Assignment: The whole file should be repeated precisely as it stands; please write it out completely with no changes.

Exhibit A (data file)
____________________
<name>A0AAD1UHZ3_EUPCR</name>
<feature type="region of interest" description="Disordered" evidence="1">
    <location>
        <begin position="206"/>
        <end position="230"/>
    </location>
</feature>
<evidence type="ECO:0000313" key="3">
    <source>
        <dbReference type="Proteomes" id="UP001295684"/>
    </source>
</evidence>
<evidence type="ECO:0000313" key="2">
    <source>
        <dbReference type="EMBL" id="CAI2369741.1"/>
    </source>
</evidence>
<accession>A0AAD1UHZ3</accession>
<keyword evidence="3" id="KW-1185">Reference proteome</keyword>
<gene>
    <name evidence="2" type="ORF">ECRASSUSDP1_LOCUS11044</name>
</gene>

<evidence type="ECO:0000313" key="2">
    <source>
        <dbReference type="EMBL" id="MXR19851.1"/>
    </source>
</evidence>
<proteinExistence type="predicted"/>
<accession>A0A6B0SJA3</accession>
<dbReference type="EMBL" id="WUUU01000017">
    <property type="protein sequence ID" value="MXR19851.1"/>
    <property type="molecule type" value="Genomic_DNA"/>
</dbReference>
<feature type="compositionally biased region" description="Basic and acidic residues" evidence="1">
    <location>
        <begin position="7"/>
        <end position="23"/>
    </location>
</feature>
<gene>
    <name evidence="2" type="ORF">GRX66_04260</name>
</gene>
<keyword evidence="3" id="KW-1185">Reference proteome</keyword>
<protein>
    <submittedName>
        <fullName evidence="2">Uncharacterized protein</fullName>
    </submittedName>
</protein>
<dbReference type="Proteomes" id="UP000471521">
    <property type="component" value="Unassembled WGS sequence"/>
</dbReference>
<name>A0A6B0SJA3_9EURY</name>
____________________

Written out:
<name>A0AAD1UHZ3_EUPCR</name>
<feature type="region of interest" description="Disordered" evidence="1">
    <location>
        <begin position="206"/>
        <end position="230"/>
    </location>
</feature>
<evidence type="ECO:0000313" key="3">
    <source>
        <dbReference type="Proteomes" id="UP001295684"/>
    </source>
</evidence>
<evidence type="ECO:0000313" key="2">
    <source>
        <dbReference type="EMBL" id="CAI2369741.1"/>
    </source>
</evidence>
<accession>A0AAD1UHZ3</accession>
<keyword evidence="3" id="KW-1185">Reference proteome</keyword>
<gene>
    <name evidence="2" type="ORF">ECRASSUSDP1_LOCUS11044</name>
</gene>

<evidence type="ECO:0000313" key="2">
    <source>
        <dbReference type="EMBL" id="MXR19851.1"/>
    </source>
</evidence>
<proteinExistence type="predicted"/>
<accession>A0A6B0SJA3</accession>
<dbReference type="EMBL" id="WUUU01000017">
    <property type="protein sequence ID" value="MXR19851.1"/>
    <property type="molecule type" value="Genomic_DNA"/>
</dbReference>
<feature type="compositionally biased region" description="Basic and acidic residues" evidence="1">
    <location>
        <begin position="7"/>
        <end position="23"/>
    </location>
</feature>
<gene>
    <name evidence="2" type="ORF">GRX66_04260</name>
</gene>
<keyword evidence="3" id="KW-1185">Reference proteome</keyword>
<protein>
    <submittedName>
        <fullName evidence="2">Uncharacterized protein</fullName>
    </submittedName>
</protein>
<dbReference type="Proteomes" id="UP000471521">
    <property type="component" value="Unassembled WGS sequence"/>
</dbReference>
<name>A0A6B0SJA3_9EURY</name>